Britain's Prime Minister Boris Johnson holds the Conservative Party's Manifesto for the General Election campaign, in Telford, England

A commitment to forge stronger links with India and the Commonwealth in the Conservative party manifesto released on Sunday set it apart from those of Labour and the Liberal Democrats, which have promised to focus more on caste, Kashmir and Punjab.

Unlike the Conservative party’s 2017 manifesto that made no mention of India, the 2019 version released by Prime Minister Boris Johnson says: “We will also forge stronger links with the Commonwealth, which boasts some of the world’s most dynamic economies such as India, with which we already share deep historical and cultural connections”.

“We will use export finance to increase our businesses’ access to emerging markets and engage diaspora communities in the UK with this agenda”.

This mention was quickly interpreted as the Conservative being the only party to make a ‘prominent pro-India statement’. The party has taken positions closer to influential sections of the 1.5 million-strong Indian community that closely tracks and follows trends in India.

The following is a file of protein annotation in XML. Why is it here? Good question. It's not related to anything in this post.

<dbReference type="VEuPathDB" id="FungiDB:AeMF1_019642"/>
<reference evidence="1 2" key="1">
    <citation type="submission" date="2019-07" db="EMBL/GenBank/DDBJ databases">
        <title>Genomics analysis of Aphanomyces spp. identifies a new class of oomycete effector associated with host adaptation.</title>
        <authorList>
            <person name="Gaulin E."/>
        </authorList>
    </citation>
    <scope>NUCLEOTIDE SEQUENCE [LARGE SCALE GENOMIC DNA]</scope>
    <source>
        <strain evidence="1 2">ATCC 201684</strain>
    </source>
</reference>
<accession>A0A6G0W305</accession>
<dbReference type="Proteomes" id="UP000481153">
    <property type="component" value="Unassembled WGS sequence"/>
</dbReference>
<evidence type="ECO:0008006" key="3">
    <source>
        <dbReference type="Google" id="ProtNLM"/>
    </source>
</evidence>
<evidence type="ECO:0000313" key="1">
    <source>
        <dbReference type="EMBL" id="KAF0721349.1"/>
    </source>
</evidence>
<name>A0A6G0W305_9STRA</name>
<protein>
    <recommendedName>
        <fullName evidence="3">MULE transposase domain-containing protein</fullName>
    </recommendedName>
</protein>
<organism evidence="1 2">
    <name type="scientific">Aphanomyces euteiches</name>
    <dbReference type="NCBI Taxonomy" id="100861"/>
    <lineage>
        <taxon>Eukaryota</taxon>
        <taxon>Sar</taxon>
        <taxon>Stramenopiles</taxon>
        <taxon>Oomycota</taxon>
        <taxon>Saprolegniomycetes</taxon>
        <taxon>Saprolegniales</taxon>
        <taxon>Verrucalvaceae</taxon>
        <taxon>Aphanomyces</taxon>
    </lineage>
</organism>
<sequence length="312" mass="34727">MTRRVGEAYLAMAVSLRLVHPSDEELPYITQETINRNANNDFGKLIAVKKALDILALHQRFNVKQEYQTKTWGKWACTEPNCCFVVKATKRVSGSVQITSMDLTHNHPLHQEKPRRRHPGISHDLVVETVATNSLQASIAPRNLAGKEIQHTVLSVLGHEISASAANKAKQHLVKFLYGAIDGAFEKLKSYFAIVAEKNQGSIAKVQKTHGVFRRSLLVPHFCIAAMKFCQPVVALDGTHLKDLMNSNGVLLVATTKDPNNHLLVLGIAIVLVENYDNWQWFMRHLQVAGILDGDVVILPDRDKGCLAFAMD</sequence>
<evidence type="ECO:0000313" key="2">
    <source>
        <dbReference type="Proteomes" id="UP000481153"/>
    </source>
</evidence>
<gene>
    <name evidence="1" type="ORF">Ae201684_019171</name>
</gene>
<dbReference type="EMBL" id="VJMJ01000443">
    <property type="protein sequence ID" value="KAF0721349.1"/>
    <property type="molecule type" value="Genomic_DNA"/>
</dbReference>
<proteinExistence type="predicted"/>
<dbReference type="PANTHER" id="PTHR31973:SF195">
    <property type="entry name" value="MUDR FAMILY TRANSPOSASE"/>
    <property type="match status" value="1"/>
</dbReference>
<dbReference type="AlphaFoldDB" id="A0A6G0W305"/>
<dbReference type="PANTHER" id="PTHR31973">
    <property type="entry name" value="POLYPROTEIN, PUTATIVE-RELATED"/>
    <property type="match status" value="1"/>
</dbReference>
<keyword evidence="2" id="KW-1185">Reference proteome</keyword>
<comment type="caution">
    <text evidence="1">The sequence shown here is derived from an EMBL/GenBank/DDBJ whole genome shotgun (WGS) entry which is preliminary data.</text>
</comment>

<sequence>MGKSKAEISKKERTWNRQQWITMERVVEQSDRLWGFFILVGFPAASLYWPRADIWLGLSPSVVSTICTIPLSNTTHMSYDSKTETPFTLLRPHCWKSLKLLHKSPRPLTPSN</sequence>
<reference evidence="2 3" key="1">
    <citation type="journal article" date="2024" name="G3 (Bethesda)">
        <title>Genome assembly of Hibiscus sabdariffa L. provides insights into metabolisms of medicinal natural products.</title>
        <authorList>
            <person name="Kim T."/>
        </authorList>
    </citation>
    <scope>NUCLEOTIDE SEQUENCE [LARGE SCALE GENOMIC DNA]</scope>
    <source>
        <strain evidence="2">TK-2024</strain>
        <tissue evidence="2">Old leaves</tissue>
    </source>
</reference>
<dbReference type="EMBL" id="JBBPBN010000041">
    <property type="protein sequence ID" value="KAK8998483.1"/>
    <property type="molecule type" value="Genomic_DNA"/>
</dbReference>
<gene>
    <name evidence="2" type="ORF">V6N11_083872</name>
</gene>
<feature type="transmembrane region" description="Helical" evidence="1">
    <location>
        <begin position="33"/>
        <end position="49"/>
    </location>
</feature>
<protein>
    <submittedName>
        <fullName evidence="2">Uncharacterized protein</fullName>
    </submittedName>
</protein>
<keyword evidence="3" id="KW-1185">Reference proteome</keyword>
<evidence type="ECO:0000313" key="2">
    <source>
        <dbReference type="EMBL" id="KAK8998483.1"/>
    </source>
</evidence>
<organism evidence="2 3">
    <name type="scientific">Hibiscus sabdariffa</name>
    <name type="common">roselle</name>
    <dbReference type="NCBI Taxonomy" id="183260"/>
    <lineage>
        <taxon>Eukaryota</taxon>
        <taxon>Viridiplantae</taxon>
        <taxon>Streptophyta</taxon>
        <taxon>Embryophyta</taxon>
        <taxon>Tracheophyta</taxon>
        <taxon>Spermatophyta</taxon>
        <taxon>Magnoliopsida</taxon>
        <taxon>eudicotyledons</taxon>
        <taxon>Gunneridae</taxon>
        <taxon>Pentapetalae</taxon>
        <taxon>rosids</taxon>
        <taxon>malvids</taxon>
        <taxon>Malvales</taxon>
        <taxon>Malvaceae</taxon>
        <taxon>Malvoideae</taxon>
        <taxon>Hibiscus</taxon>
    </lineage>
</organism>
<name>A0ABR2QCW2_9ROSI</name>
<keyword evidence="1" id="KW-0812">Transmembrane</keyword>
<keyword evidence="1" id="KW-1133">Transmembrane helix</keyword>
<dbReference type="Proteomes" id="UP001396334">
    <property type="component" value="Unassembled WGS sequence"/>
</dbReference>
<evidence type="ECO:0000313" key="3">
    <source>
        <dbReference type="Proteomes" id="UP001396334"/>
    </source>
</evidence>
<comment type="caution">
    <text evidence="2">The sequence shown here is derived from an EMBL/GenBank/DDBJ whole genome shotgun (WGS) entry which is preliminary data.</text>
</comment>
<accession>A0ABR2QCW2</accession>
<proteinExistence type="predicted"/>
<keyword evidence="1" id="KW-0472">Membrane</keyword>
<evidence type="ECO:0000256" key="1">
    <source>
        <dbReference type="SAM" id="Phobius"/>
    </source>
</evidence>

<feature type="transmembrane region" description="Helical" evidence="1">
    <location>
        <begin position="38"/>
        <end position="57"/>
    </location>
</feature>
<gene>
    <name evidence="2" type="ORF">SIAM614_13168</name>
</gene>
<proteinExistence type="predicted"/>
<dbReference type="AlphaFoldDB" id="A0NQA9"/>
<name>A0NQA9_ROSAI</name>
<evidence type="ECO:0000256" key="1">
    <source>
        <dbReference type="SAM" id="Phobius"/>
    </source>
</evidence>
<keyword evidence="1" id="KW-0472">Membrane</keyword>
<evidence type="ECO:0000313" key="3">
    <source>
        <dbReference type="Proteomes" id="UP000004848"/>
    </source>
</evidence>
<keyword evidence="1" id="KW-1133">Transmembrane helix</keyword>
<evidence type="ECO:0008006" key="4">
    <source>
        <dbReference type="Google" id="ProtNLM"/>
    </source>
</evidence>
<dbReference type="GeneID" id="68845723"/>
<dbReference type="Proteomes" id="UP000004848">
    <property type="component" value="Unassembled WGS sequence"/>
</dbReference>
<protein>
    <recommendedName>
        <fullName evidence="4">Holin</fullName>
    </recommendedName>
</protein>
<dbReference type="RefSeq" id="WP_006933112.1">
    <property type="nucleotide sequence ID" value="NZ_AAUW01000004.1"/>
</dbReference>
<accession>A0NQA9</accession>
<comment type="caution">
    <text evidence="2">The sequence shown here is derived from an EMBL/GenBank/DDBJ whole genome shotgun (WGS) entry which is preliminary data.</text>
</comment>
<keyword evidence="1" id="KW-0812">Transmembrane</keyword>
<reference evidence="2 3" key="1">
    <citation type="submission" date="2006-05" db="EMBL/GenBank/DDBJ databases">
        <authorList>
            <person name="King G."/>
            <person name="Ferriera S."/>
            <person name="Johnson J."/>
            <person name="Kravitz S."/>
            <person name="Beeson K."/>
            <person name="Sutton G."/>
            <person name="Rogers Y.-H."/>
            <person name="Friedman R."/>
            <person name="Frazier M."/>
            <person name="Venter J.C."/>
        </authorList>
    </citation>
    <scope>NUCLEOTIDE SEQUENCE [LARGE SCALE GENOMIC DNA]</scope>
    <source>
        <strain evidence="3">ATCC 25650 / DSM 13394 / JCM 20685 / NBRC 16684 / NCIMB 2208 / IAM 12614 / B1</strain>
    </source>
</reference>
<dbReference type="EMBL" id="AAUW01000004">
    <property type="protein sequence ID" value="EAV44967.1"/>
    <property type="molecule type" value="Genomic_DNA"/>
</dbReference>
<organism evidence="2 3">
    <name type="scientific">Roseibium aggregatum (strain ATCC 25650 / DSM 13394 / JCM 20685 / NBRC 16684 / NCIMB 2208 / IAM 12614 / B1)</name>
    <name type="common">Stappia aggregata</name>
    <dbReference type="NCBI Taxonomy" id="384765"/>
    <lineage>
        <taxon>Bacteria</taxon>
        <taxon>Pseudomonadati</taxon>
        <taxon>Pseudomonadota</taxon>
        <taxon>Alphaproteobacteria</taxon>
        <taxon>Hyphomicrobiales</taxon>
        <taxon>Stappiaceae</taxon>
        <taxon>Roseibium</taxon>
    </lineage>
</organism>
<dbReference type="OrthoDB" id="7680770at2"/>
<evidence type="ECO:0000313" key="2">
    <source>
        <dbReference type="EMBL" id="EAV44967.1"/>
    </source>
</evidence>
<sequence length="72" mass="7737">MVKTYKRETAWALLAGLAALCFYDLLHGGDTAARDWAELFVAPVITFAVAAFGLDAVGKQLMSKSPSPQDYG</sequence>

The Liberal Democrats, the third major party that is going to the people with a promise to stop Brexit, did not mention India, but reiterated its intention to outlaw caste-based discrimination in the UK, a sensitive issue that has divided the community in recent years.

The Liberal Democrats and Labour have been supporting enacting such a legislation, while the Conservative government led by Theresa May shelved plans to do so on the ground that instead of a new law, it can be prevented through case law developing in courts and tribunals.

The Labour manifesto promises to tender a full apology for the 1919 Jallianwala Bagh massacre, as well as hold a public review into Britain’s role in the 1984 Operation Bluestar, as was revealed in declassified documents in 2014.

Reiterating its human rights-focused view of conflicts across the globe, Labour said in its manifesto: “The Conservatives have failed to play a constructive role in resolving the world’s most pressing humanitarian crises, including in Kashmir, Yemen and Myanmar, and the escalation of tensions with Iran”.

Labour found itself in some trouble with the Indian community over its resolution in September criticising New Delhi’s structural changes in the status of Jammu and Kashmir. It also supported Kashmir protests outside the Indian high commission, which turned violent.

Labour’s stand on Kashmir riled New Delhi and large sections of the community, many of whom have been circulating messages on social media with appeals not to vote for Labour in the December 12 election. Labour not fielding an Indian-origin candidate to replace the outgoing MP in Leicester East, Keith Vaz, has caused further upset.